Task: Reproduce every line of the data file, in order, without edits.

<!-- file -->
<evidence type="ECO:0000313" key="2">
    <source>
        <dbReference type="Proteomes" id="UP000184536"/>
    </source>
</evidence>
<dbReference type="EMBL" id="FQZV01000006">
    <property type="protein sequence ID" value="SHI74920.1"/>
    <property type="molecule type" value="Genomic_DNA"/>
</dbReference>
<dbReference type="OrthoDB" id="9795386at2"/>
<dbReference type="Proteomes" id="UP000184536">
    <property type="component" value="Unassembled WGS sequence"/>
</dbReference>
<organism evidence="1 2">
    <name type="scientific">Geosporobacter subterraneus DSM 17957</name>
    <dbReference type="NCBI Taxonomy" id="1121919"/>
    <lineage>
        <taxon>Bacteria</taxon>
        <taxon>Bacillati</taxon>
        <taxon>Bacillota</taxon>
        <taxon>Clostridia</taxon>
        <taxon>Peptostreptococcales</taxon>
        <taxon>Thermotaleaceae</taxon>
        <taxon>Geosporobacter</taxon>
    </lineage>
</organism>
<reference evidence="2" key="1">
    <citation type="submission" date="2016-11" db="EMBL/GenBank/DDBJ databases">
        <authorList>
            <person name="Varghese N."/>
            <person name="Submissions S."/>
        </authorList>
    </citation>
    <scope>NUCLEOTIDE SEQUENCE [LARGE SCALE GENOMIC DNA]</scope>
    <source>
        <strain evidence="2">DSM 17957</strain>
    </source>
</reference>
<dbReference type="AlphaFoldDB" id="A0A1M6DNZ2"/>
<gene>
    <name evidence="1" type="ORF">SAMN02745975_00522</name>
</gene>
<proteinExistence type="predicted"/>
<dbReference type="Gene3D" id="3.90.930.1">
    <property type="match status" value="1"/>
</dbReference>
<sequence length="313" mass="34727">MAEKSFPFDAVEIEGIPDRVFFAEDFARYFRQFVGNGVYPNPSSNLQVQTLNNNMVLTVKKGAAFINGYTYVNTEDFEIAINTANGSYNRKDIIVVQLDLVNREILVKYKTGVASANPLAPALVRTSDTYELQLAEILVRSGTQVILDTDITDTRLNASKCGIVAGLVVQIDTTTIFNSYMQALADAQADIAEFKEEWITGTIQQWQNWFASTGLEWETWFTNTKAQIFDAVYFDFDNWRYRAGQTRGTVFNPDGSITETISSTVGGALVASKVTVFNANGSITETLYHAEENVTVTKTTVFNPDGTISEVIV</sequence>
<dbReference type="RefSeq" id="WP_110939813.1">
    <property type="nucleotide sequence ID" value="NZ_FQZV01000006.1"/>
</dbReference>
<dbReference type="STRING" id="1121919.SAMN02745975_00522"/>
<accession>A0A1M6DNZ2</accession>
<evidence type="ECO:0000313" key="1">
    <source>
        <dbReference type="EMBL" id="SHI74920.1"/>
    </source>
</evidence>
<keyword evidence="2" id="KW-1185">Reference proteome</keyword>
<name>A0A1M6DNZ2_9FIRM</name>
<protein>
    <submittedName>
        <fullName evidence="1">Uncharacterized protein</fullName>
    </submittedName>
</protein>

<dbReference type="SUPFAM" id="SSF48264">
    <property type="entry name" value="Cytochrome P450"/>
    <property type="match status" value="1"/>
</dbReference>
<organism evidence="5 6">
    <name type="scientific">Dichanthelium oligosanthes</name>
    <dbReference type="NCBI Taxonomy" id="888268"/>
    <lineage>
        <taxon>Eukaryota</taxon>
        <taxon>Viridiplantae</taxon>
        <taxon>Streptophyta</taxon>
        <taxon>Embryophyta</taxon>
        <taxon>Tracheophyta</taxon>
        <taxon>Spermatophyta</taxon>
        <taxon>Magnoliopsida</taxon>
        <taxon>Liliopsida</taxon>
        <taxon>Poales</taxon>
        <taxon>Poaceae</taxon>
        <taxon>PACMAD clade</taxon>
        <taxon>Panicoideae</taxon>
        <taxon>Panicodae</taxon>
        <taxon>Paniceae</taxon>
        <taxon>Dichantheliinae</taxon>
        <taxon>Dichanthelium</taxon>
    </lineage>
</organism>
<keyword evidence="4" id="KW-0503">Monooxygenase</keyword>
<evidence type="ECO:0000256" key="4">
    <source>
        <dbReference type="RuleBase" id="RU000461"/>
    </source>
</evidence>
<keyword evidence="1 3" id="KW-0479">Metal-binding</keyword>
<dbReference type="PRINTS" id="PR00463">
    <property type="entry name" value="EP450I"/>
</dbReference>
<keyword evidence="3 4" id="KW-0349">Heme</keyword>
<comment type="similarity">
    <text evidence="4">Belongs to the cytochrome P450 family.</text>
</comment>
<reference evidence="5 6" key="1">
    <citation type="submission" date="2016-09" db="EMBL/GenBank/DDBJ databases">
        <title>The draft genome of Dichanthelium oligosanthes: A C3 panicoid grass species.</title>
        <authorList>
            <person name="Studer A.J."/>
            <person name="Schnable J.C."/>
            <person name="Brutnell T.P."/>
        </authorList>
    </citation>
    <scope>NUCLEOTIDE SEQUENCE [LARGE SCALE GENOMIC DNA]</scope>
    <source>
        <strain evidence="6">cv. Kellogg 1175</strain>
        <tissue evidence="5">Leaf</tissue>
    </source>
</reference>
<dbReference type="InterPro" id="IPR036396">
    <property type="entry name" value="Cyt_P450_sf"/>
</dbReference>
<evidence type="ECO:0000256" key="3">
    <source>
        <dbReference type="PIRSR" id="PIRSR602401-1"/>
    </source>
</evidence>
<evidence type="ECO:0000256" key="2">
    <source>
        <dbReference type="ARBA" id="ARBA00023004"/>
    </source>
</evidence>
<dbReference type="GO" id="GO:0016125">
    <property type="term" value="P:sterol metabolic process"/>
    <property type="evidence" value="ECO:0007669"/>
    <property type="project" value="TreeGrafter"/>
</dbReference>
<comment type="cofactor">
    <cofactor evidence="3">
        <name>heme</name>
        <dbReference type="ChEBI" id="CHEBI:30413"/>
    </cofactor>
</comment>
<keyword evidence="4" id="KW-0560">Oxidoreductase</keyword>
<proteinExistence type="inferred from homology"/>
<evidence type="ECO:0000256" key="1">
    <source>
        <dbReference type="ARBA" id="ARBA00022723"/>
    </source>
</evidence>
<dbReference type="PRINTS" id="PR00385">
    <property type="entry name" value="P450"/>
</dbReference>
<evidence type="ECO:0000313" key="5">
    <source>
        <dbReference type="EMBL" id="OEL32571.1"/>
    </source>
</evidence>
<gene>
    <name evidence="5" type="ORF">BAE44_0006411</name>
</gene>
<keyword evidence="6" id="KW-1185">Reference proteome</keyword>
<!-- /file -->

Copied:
<evidence type="ECO:0000313" key="2">
    <source>
        <dbReference type="Proteomes" id="UP000184536"/>
    </source>
</evidence>
<dbReference type="EMBL" id="FQZV01000006">
    <property type="protein sequence ID" value="SHI74920.1"/>
    <property type="molecule type" value="Genomic_DNA"/>
</dbReference>
<dbReference type="OrthoDB" id="9795386at2"/>
<dbReference type="Proteomes" id="UP000184536">
    <property type="component" value="Unassembled WGS sequence"/>
</dbReference>
<organism evidence="1 2">
    <name type="scientific">Geosporobacter subterraneus DSM 17957</name>
    <dbReference type="NCBI Taxonomy" id="1121919"/>
    <lineage>
        <taxon>Bacteria</taxon>
        <taxon>Bacillati</taxon>
        <taxon>Bacillota</taxon>
        <taxon>Clostridia</taxon>
        <taxon>Peptostreptococcales</taxon>
        <taxon>Thermotaleaceae</taxon>
        <taxon>Geosporobacter</taxon>
    </lineage>
</organism>
<reference evidence="2" key="1">
    <citation type="submission" date="2016-11" db="EMBL/GenBank/DDBJ databases">
        <authorList>
            <person name="Varghese N."/>
            <person name="Submissions S."/>
        </authorList>
    </citation>
    <scope>NUCLEOTIDE SEQUENCE [LARGE SCALE GENOMIC DNA]</scope>
    <source>
        <strain evidence="2">DSM 17957</strain>
    </source>
</reference>
<dbReference type="AlphaFoldDB" id="A0A1M6DNZ2"/>
<gene>
    <name evidence="1" type="ORF">SAMN02745975_00522</name>
</gene>
<proteinExistence type="predicted"/>
<dbReference type="Gene3D" id="3.90.930.1">
    <property type="match status" value="1"/>
</dbReference>
<sequence length="313" mass="34727">MAEKSFPFDAVEIEGIPDRVFFAEDFARYFRQFVGNGVYPNPSSNLQVQTLNNNMVLTVKKGAAFINGYTYVNTEDFEIAINTANGSYNRKDIIVVQLDLVNREILVKYKTGVASANPLAPALVRTSDTYELQLAEILVRSGTQVILDTDITDTRLNASKCGIVAGLVVQIDTTTIFNSYMQALADAQADIAEFKEEWITGTIQQWQNWFASTGLEWETWFTNTKAQIFDAVYFDFDNWRYRAGQTRGTVFNPDGSITETISSTVGGALVASKVTVFNANGSITETLYHAEENVTVTKTTVFNPDGTISEVIV</sequence>
<dbReference type="RefSeq" id="WP_110939813.1">
    <property type="nucleotide sequence ID" value="NZ_FQZV01000006.1"/>
</dbReference>
<dbReference type="STRING" id="1121919.SAMN02745975_00522"/>
<accession>A0A1M6DNZ2</accession>
<evidence type="ECO:0000313" key="1">
    <source>
        <dbReference type="EMBL" id="SHI74920.1"/>
    </source>
</evidence>
<keyword evidence="2" id="KW-1185">Reference proteome</keyword>
<name>A0A1M6DNZ2_9FIRM</name>
<protein>
    <submittedName>
        <fullName evidence="1">Uncharacterized protein</fullName>
    </submittedName>
</protein>

<dbReference type="SUPFAM" id="SSF48264">
    <property type="entry name" value="Cytochrome P450"/>
    <property type="match status" value="1"/>
</dbReference>
<organism evidence="5 6">
    <name type="scientific">Dichanthelium oligosanthes</name>
    <dbReference type="NCBI Taxonomy" id="888268"/>
    <lineage>
        <taxon>Eukaryota</taxon>
        <taxon>Viridiplantae</taxon>
        <taxon>Streptophyta</taxon>
        <taxon>Embryophyta</taxon>
        <taxon>Tracheophyta</taxon>
        <taxon>Spermatophyta</taxon>
        <taxon>Magnoliopsida</taxon>
        <taxon>Liliopsida</taxon>
        <taxon>Poales</taxon>
        <taxon>Poaceae</taxon>
        <taxon>PACMAD clade</taxon>
        <taxon>Panicoideae</taxon>
        <taxon>Panicodae</taxon>
        <taxon>Paniceae</taxon>
        <taxon>Dichantheliinae</taxon>
        <taxon>Dichanthelium</taxon>
    </lineage>
</organism>
<keyword evidence="4" id="KW-0503">Monooxygenase</keyword>
<evidence type="ECO:0000256" key="4">
    <source>
        <dbReference type="RuleBase" id="RU000461"/>
    </source>
</evidence>
<keyword evidence="1 3" id="KW-0479">Metal-binding</keyword>
<dbReference type="PRINTS" id="PR00463">
    <property type="entry name" value="EP450I"/>
</dbReference>
<keyword evidence="3 4" id="KW-0349">Heme</keyword>
<comment type="similarity">
    <text evidence="4">Belongs to the cytochrome P450 family.</text>
</comment>
<reference evidence="5 6" key="1">
    <citation type="submission" date="2016-09" db="EMBL/GenBank/DDBJ databases">
        <title>The draft genome of Dichanthelium oligosanthes: A C3 panicoid grass species.</title>
        <authorList>
            <person name="Studer A.J."/>
            <person name="Schnable J.C."/>
            <person name="Brutnell T.P."/>
        </authorList>
    </citation>
    <scope>NUCLEOTIDE SEQUENCE [LARGE SCALE GENOMIC DNA]</scope>
    <source>
        <strain evidence="6">cv. Kellogg 1175</strain>
        <tissue evidence="5">Leaf</tissue>
    </source>
</reference>
<dbReference type="InterPro" id="IPR036396">
    <property type="entry name" value="Cyt_P450_sf"/>
</dbReference>
<evidence type="ECO:0000256" key="3">
    <source>
        <dbReference type="PIRSR" id="PIRSR602401-1"/>
    </source>
</evidence>
<evidence type="ECO:0000256" key="2">
    <source>
        <dbReference type="ARBA" id="ARBA00023004"/>
    </source>
</evidence>
<dbReference type="GO" id="GO:0016125">
    <property type="term" value="P:sterol metabolic process"/>
    <property type="evidence" value="ECO:0007669"/>
    <property type="project" value="TreeGrafter"/>
</dbReference>
<comment type="cofactor">
    <cofactor evidence="3">
        <name>heme</name>
        <dbReference type="ChEBI" id="CHEBI:30413"/>
    </cofactor>
</comment>
<keyword evidence="4" id="KW-0560">Oxidoreductase</keyword>
<proteinExistence type="inferred from homology"/>
<evidence type="ECO:0000256" key="1">
    <source>
        <dbReference type="ARBA" id="ARBA00022723"/>
    </source>
</evidence>
<dbReference type="PRINTS" id="PR00385">
    <property type="entry name" value="P450"/>
</dbReference>
<evidence type="ECO:0000313" key="5">
    <source>
        <dbReference type="EMBL" id="OEL32571.1"/>
    </source>
</evidence>
<gene>
    <name evidence="5" type="ORF">BAE44_0006411</name>
</gene>
<keyword evidence="6" id="KW-1185">Reference proteome</keyword>